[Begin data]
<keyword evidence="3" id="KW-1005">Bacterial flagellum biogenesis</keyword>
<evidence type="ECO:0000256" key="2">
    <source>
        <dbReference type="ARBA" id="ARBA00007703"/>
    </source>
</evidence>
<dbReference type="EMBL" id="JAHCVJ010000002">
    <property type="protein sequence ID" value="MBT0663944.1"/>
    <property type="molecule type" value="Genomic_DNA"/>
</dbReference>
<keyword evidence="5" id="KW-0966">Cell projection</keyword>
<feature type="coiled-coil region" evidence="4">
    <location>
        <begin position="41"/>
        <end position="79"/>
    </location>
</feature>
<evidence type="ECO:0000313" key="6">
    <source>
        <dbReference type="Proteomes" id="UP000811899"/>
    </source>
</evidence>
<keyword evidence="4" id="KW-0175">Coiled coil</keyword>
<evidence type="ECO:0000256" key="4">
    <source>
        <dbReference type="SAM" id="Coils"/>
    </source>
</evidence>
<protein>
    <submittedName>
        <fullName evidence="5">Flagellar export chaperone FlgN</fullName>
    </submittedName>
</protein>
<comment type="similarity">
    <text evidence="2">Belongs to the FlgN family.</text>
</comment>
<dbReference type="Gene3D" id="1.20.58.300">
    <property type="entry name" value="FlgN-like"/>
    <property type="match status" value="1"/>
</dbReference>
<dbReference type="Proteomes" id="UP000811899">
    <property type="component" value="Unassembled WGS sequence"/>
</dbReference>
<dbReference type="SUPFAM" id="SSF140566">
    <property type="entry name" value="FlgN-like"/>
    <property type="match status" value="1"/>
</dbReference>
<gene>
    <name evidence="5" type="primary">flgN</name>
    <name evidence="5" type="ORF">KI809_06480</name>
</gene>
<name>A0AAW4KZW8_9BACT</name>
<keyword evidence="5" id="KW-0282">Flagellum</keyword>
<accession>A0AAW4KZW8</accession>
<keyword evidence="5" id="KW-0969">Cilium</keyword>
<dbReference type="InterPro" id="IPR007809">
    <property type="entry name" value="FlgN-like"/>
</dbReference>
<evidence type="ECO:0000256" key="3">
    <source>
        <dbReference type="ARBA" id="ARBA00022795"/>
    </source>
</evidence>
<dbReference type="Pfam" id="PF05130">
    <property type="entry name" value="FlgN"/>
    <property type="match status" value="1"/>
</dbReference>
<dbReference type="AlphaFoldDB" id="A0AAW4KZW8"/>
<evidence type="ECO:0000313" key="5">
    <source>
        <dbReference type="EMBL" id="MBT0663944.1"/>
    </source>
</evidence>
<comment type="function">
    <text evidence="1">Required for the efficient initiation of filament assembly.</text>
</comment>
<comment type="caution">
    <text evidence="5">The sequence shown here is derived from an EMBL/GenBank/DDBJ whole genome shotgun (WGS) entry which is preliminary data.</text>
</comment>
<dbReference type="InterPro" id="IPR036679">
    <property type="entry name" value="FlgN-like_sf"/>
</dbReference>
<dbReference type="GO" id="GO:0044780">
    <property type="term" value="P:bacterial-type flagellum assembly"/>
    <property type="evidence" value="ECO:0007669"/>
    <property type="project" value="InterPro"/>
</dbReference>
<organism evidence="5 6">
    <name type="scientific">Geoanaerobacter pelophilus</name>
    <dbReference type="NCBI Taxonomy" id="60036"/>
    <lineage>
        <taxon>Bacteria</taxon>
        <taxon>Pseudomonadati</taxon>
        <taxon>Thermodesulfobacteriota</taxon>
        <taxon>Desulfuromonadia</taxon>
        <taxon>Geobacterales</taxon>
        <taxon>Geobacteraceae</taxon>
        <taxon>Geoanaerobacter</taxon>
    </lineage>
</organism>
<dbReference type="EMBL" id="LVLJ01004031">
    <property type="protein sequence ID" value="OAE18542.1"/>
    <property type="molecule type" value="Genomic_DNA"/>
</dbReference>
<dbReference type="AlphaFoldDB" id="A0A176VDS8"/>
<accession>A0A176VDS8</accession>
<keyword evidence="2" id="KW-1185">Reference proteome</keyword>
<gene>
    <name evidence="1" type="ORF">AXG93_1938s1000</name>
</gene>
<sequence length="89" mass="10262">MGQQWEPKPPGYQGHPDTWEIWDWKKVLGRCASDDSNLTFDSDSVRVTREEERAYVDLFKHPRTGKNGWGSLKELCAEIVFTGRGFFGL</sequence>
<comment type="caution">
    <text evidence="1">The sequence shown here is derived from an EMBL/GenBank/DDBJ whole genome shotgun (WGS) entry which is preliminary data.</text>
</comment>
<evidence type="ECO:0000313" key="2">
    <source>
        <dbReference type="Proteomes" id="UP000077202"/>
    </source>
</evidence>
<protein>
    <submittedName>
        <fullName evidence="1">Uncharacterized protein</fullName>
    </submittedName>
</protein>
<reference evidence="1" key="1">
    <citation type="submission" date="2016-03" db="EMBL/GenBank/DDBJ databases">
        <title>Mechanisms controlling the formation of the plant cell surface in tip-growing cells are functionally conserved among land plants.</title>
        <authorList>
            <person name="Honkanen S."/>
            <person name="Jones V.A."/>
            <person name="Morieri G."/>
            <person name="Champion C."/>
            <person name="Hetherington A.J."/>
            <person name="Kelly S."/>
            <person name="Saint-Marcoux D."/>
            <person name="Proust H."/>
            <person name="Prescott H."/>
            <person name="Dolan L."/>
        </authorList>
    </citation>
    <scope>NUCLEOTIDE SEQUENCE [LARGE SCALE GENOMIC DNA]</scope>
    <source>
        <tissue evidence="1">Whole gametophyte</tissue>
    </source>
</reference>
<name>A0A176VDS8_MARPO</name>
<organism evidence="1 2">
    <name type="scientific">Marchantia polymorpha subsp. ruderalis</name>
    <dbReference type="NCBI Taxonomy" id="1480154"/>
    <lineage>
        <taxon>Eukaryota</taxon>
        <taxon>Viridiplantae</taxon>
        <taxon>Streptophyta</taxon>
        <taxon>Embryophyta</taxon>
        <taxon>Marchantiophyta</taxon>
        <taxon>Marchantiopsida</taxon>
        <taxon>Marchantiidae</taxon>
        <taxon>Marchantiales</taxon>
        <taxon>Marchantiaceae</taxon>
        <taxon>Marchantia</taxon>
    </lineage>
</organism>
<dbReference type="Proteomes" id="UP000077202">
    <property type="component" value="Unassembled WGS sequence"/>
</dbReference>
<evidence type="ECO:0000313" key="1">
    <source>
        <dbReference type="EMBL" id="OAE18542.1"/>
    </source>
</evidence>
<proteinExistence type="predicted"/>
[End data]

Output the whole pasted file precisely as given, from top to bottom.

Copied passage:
<keyword evidence="3" id="KW-1005">Bacterial flagellum biogenesis</keyword>
<evidence type="ECO:0000256" key="2">
    <source>
        <dbReference type="ARBA" id="ARBA00007703"/>
    </source>
</evidence>
<dbReference type="EMBL" id="JAHCVJ010000002">
    <property type="protein sequence ID" value="MBT0663944.1"/>
    <property type="molecule type" value="Genomic_DNA"/>
</dbReference>
<keyword evidence="5" id="KW-0966">Cell projection</keyword>
<feature type="coiled-coil region" evidence="4">
    <location>
        <begin position="41"/>
        <end position="79"/>
    </location>
</feature>
<evidence type="ECO:0000313" key="6">
    <source>
        <dbReference type="Proteomes" id="UP000811899"/>
    </source>
</evidence>
<keyword evidence="4" id="KW-0175">Coiled coil</keyword>
<evidence type="ECO:0000256" key="4">
    <source>
        <dbReference type="SAM" id="Coils"/>
    </source>
</evidence>
<protein>
    <submittedName>
        <fullName evidence="5">Flagellar export chaperone FlgN</fullName>
    </submittedName>
</protein>
<comment type="similarity">
    <text evidence="2">Belongs to the FlgN family.</text>
</comment>
<dbReference type="Gene3D" id="1.20.58.300">
    <property type="entry name" value="FlgN-like"/>
    <property type="match status" value="1"/>
</dbReference>
<dbReference type="Proteomes" id="UP000811899">
    <property type="component" value="Unassembled WGS sequence"/>
</dbReference>
<dbReference type="SUPFAM" id="SSF140566">
    <property type="entry name" value="FlgN-like"/>
    <property type="match status" value="1"/>
</dbReference>
<gene>
    <name evidence="5" type="primary">flgN</name>
    <name evidence="5" type="ORF">KI809_06480</name>
</gene>
<name>A0AAW4KZW8_9BACT</name>
<keyword evidence="5" id="KW-0282">Flagellum</keyword>
<accession>A0AAW4KZW8</accession>
<keyword evidence="5" id="KW-0969">Cilium</keyword>
<dbReference type="InterPro" id="IPR007809">
    <property type="entry name" value="FlgN-like"/>
</dbReference>
<evidence type="ECO:0000256" key="3">
    <source>
        <dbReference type="ARBA" id="ARBA00022795"/>
    </source>
</evidence>
<dbReference type="Pfam" id="PF05130">
    <property type="entry name" value="FlgN"/>
    <property type="match status" value="1"/>
</dbReference>
<dbReference type="AlphaFoldDB" id="A0AAW4KZW8"/>
<evidence type="ECO:0000313" key="5">
    <source>
        <dbReference type="EMBL" id="MBT0663944.1"/>
    </source>
</evidence>
<comment type="function">
    <text evidence="1">Required for the efficient initiation of filament assembly.</text>
</comment>
<comment type="caution">
    <text evidence="5">The sequence shown here is derived from an EMBL/GenBank/DDBJ whole genome shotgun (WGS) entry which is preliminary data.</text>
</comment>
<dbReference type="InterPro" id="IPR036679">
    <property type="entry name" value="FlgN-like_sf"/>
</dbReference>
<dbReference type="GO" id="GO:0044780">
    <property type="term" value="P:bacterial-type flagellum assembly"/>
    <property type="evidence" value="ECO:0007669"/>
    <property type="project" value="InterPro"/>
</dbReference>
<organism evidence="5 6">
    <name type="scientific">Geoanaerobacter pelophilus</name>
    <dbReference type="NCBI Taxonomy" id="60036"/>
    <lineage>
        <taxon>Bacteria</taxon>
        <taxon>Pseudomonadati</taxon>
        <taxon>Thermodesulfobacteriota</taxon>
        <taxon>Desulfuromonadia</taxon>
        <taxon>Geobacterales</taxon>
        <taxon>Geobacteraceae</taxon>
        <taxon>Geoanaerobacter</taxon>
    </lineage>
</organism>
<dbReference type="EMBL" id="LVLJ01004031">
    <property type="protein sequence ID" value="OAE18542.1"/>
    <property type="molecule type" value="Genomic_DNA"/>
</dbReference>
<dbReference type="AlphaFoldDB" id="A0A176VDS8"/>
<accession>A0A176VDS8</accession>
<keyword evidence="2" id="KW-1185">Reference proteome</keyword>
<gene>
    <name evidence="1" type="ORF">AXG93_1938s1000</name>
</gene>
<sequence length="89" mass="10262">MGQQWEPKPPGYQGHPDTWEIWDWKKVLGRCASDDSNLTFDSDSVRVTREEERAYVDLFKHPRTGKNGWGSLKELCAEIVFTGRGFFGL</sequence>
<comment type="caution">
    <text evidence="1">The sequence shown here is derived from an EMBL/GenBank/DDBJ whole genome shotgun (WGS) entry which is preliminary data.</text>
</comment>
<evidence type="ECO:0000313" key="2">
    <source>
        <dbReference type="Proteomes" id="UP000077202"/>
    </source>
</evidence>
<protein>
    <submittedName>
        <fullName evidence="1">Uncharacterized protein</fullName>
    </submittedName>
</protein>
<reference evidence="1" key="1">
    <citation type="submission" date="2016-03" db="EMBL/GenBank/DDBJ databases">
        <title>Mechanisms controlling the formation of the plant cell surface in tip-growing cells are functionally conserved among land plants.</title>
        <authorList>
            <person name="Honkanen S."/>
            <person name="Jones V.A."/>
            <person name="Morieri G."/>
            <person name="Champion C."/>
            <person name="Hetherington A.J."/>
            <person name="Kelly S."/>
            <person name="Saint-Marcoux D."/>
            <person name="Proust H."/>
            <person name="Prescott H."/>
            <person name="Dolan L."/>
        </authorList>
    </citation>
    <scope>NUCLEOTIDE SEQUENCE [LARGE SCALE GENOMIC DNA]</scope>
    <source>
        <tissue evidence="1">Whole gametophyte</tissue>
    </source>
</reference>
<name>A0A176VDS8_MARPO</name>
<organism evidence="1 2">
    <name type="scientific">Marchantia polymorpha subsp. ruderalis</name>
    <dbReference type="NCBI Taxonomy" id="1480154"/>
    <lineage>
        <taxon>Eukaryota</taxon>
        <taxon>Viridiplantae</taxon>
        <taxon>Streptophyta</taxon>
        <taxon>Embryophyta</taxon>
        <taxon>Marchantiophyta</taxon>
        <taxon>Marchantiopsida</taxon>
        <taxon>Marchantiidae</taxon>
        <taxon>Marchantiales</taxon>
        <taxon>Marchantiaceae</taxon>
        <taxon>Marchantia</taxon>
    </lineage>
</organism>
<dbReference type="Proteomes" id="UP000077202">
    <property type="component" value="Unassembled WGS sequence"/>
</dbReference>
<evidence type="ECO:0000313" key="1">
    <source>
        <dbReference type="EMBL" id="OAE18542.1"/>
    </source>
</evidence>
<proteinExistence type="predicted"/>